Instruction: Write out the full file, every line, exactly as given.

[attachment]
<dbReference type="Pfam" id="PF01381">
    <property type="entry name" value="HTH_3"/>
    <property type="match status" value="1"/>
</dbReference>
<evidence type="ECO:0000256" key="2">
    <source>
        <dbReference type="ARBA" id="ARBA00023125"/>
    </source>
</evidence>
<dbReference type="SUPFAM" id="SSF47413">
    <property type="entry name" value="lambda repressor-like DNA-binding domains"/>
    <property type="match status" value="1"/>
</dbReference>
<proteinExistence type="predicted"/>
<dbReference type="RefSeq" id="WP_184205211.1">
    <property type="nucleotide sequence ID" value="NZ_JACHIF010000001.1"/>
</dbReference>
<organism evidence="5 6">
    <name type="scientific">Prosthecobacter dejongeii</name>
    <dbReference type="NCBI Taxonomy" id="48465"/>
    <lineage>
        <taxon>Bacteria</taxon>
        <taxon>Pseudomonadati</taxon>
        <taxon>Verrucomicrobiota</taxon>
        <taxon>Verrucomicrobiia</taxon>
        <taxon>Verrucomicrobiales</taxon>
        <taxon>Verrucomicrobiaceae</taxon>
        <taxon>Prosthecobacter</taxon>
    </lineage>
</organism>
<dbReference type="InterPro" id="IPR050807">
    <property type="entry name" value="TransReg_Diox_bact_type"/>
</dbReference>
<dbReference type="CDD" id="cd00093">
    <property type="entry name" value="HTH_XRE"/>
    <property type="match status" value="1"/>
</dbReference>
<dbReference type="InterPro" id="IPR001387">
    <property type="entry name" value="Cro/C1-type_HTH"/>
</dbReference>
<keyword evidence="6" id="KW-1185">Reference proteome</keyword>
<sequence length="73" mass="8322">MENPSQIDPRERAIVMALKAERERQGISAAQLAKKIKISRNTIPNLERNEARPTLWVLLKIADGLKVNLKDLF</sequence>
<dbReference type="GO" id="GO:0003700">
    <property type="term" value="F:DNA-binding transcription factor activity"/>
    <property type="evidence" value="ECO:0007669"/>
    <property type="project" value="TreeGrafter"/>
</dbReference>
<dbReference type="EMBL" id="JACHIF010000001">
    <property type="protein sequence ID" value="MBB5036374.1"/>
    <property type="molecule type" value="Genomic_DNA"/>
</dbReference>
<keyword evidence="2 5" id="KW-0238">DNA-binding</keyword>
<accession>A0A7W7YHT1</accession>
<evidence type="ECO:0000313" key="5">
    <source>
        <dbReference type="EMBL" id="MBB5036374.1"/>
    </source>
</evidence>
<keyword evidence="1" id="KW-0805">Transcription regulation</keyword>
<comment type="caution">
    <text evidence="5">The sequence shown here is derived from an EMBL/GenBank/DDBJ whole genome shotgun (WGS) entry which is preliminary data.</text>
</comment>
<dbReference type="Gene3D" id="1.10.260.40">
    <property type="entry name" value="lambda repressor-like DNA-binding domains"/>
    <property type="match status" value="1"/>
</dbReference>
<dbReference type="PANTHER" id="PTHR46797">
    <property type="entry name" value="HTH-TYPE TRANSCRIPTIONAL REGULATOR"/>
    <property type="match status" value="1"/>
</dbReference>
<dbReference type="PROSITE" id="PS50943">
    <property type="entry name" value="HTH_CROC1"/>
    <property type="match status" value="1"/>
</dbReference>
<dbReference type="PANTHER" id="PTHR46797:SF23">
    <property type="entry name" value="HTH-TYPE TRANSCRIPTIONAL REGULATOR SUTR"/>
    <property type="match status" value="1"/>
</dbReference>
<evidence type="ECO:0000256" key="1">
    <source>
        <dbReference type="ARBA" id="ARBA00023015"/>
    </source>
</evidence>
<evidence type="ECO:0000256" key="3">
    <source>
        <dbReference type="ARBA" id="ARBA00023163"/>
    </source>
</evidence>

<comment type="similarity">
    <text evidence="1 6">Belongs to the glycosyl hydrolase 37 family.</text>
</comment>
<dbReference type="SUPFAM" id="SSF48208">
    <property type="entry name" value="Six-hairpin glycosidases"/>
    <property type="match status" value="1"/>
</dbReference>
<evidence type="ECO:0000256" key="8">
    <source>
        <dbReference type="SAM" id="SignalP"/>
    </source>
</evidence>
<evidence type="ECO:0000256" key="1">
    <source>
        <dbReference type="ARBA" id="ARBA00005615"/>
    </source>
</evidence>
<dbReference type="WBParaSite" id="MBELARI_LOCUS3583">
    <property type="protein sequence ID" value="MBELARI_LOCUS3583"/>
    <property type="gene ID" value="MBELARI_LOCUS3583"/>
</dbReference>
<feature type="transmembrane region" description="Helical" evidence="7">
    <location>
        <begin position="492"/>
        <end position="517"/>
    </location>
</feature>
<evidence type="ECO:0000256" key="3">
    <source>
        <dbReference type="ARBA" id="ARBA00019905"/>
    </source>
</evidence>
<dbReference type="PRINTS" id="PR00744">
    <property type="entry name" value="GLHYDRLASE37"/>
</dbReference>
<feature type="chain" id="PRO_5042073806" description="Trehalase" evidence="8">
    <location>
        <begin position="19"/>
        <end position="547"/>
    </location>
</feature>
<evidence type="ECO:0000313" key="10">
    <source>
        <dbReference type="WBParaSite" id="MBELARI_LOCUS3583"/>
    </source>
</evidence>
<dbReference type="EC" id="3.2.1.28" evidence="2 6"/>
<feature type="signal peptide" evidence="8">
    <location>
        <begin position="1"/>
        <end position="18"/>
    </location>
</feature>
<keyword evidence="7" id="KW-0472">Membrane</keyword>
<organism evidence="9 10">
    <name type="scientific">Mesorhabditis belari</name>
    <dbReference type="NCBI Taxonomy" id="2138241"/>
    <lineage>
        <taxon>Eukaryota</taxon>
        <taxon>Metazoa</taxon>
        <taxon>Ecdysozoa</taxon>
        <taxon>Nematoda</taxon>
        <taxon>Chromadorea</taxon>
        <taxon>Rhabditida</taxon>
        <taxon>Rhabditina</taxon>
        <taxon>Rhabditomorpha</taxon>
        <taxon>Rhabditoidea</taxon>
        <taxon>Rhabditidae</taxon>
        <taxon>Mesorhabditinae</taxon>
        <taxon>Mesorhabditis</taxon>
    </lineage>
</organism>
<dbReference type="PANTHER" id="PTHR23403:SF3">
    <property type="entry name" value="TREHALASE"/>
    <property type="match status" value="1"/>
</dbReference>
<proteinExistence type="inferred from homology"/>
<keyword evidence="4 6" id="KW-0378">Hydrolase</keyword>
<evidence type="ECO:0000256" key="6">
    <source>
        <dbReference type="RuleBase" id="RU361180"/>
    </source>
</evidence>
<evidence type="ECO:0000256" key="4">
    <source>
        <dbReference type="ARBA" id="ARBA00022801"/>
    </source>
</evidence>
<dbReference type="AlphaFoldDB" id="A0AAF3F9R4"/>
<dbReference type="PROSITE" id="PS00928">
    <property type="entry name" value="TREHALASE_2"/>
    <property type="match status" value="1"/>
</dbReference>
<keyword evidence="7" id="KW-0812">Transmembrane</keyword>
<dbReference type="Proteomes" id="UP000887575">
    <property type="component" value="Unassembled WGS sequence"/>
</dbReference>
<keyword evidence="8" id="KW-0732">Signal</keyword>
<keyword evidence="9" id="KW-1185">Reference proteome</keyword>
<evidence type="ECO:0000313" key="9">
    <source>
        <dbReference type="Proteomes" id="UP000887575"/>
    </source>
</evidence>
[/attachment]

<dbReference type="Pfam" id="PF01381">
    <property type="entry name" value="HTH_3"/>
    <property type="match status" value="1"/>
</dbReference>
<evidence type="ECO:0000256" key="2">
    <source>
        <dbReference type="ARBA" id="ARBA00023125"/>
    </source>
</evidence>
<dbReference type="SUPFAM" id="SSF47413">
    <property type="entry name" value="lambda repressor-like DNA-binding domains"/>
    <property type="match status" value="1"/>
</dbReference>
<proteinExistence type="predicted"/>
<dbReference type="RefSeq" id="WP_184205211.1">
    <property type="nucleotide sequence ID" value="NZ_JACHIF010000001.1"/>
</dbReference>
<organism evidence="5 6">
    <name type="scientific">Prosthecobacter dejongeii</name>
    <dbReference type="NCBI Taxonomy" id="48465"/>
    <lineage>
        <taxon>Bacteria</taxon>
        <taxon>Pseudomonadati</taxon>
        <taxon>Verrucomicrobiota</taxon>
        <taxon>Verrucomicrobiia</taxon>
        <taxon>Verrucomicrobiales</taxon>
        <taxon>Verrucomicrobiaceae</taxon>
        <taxon>Prosthecobacter</taxon>
    </lineage>
</organism>
<dbReference type="InterPro" id="IPR050807">
    <property type="entry name" value="TransReg_Diox_bact_type"/>
</dbReference>
<dbReference type="CDD" id="cd00093">
    <property type="entry name" value="HTH_XRE"/>
    <property type="match status" value="1"/>
</dbReference>
<dbReference type="InterPro" id="IPR001387">
    <property type="entry name" value="Cro/C1-type_HTH"/>
</dbReference>
<keyword evidence="6" id="KW-1185">Reference proteome</keyword>
<sequence length="73" mass="8322">MENPSQIDPRERAIVMALKAERERQGISAAQLAKKIKISRNTIPNLERNEARPTLWVLLKIADGLKVNLKDLF</sequence>
<dbReference type="GO" id="GO:0003700">
    <property type="term" value="F:DNA-binding transcription factor activity"/>
    <property type="evidence" value="ECO:0007669"/>
    <property type="project" value="TreeGrafter"/>
</dbReference>
<dbReference type="EMBL" id="JACHIF010000001">
    <property type="protein sequence ID" value="MBB5036374.1"/>
    <property type="molecule type" value="Genomic_DNA"/>
</dbReference>
<keyword evidence="2 5" id="KW-0238">DNA-binding</keyword>
<accession>A0A7W7YHT1</accession>
<evidence type="ECO:0000313" key="5">
    <source>
        <dbReference type="EMBL" id="MBB5036374.1"/>
    </source>
</evidence>
<keyword evidence="1" id="KW-0805">Transcription regulation</keyword>
<comment type="caution">
    <text evidence="5">The sequence shown here is derived from an EMBL/GenBank/DDBJ whole genome shotgun (WGS) entry which is preliminary data.</text>
</comment>
<dbReference type="Gene3D" id="1.10.260.40">
    <property type="entry name" value="lambda repressor-like DNA-binding domains"/>
    <property type="match status" value="1"/>
</dbReference>
<dbReference type="PANTHER" id="PTHR46797">
    <property type="entry name" value="HTH-TYPE TRANSCRIPTIONAL REGULATOR"/>
    <property type="match status" value="1"/>
</dbReference>
<dbReference type="PROSITE" id="PS50943">
    <property type="entry name" value="HTH_CROC1"/>
    <property type="match status" value="1"/>
</dbReference>
<dbReference type="PANTHER" id="PTHR46797:SF23">
    <property type="entry name" value="HTH-TYPE TRANSCRIPTIONAL REGULATOR SUTR"/>
    <property type="match status" value="1"/>
</dbReference>
<evidence type="ECO:0000256" key="1">
    <source>
        <dbReference type="ARBA" id="ARBA00023015"/>
    </source>
</evidence>
<evidence type="ECO:0000256" key="3">
    <source>
        <dbReference type="ARBA" id="ARBA00023163"/>
    </source>
</evidence>

<comment type="similarity">
    <text evidence="1 6">Belongs to the glycosyl hydrolase 37 family.</text>
</comment>
<dbReference type="SUPFAM" id="SSF48208">
    <property type="entry name" value="Six-hairpin glycosidases"/>
    <property type="match status" value="1"/>
</dbReference>
<evidence type="ECO:0000256" key="8">
    <source>
        <dbReference type="SAM" id="SignalP"/>
    </source>
</evidence>
<evidence type="ECO:0000256" key="1">
    <source>
        <dbReference type="ARBA" id="ARBA00005615"/>
    </source>
</evidence>
<dbReference type="WBParaSite" id="MBELARI_LOCUS3583">
    <property type="protein sequence ID" value="MBELARI_LOCUS3583"/>
    <property type="gene ID" value="MBELARI_LOCUS3583"/>
</dbReference>
<feature type="transmembrane region" description="Helical" evidence="7">
    <location>
        <begin position="492"/>
        <end position="517"/>
    </location>
</feature>
<evidence type="ECO:0000256" key="3">
    <source>
        <dbReference type="ARBA" id="ARBA00019905"/>
    </source>
</evidence>
<dbReference type="PRINTS" id="PR00744">
    <property type="entry name" value="GLHYDRLASE37"/>
</dbReference>
<feature type="chain" id="PRO_5042073806" description="Trehalase" evidence="8">
    <location>
        <begin position="19"/>
        <end position="547"/>
    </location>
</feature>
<evidence type="ECO:0000313" key="10">
    <source>
        <dbReference type="WBParaSite" id="MBELARI_LOCUS3583"/>
    </source>
</evidence>
<dbReference type="EC" id="3.2.1.28" evidence="2 6"/>
<feature type="signal peptide" evidence="8">
    <location>
        <begin position="1"/>
        <end position="18"/>
    </location>
</feature>
<keyword evidence="7" id="KW-0472">Membrane</keyword>
<organism evidence="9 10">
    <name type="scientific">Mesorhabditis belari</name>
    <dbReference type="NCBI Taxonomy" id="2138241"/>
    <lineage>
        <taxon>Eukaryota</taxon>
        <taxon>Metazoa</taxon>
        <taxon>Ecdysozoa</taxon>
        <taxon>Nematoda</taxon>
        <taxon>Chromadorea</taxon>
        <taxon>Rhabditida</taxon>
        <taxon>Rhabditina</taxon>
        <taxon>Rhabditomorpha</taxon>
        <taxon>Rhabditoidea</taxon>
        <taxon>Rhabditidae</taxon>
        <taxon>Mesorhabditinae</taxon>
        <taxon>Mesorhabditis</taxon>
    </lineage>
</organism>
<dbReference type="PANTHER" id="PTHR23403:SF3">
    <property type="entry name" value="TREHALASE"/>
    <property type="match status" value="1"/>
</dbReference>
<proteinExistence type="inferred from homology"/>
<keyword evidence="4 6" id="KW-0378">Hydrolase</keyword>
<evidence type="ECO:0000256" key="6">
    <source>
        <dbReference type="RuleBase" id="RU361180"/>
    </source>
</evidence>
<evidence type="ECO:0000256" key="4">
    <source>
        <dbReference type="ARBA" id="ARBA00022801"/>
    </source>
</evidence>
<dbReference type="AlphaFoldDB" id="A0AAF3F9R4"/>
<dbReference type="PROSITE" id="PS00928">
    <property type="entry name" value="TREHALASE_2"/>
    <property type="match status" value="1"/>
</dbReference>
<keyword evidence="7" id="KW-0812">Transmembrane</keyword>
<dbReference type="Proteomes" id="UP000887575">
    <property type="component" value="Unassembled WGS sequence"/>
</dbReference>
<keyword evidence="8" id="KW-0732">Signal</keyword>
<keyword evidence="9" id="KW-1185">Reference proteome</keyword>
<evidence type="ECO:0000313" key="9">
    <source>
        <dbReference type="Proteomes" id="UP000887575"/>
    </source>
</evidence>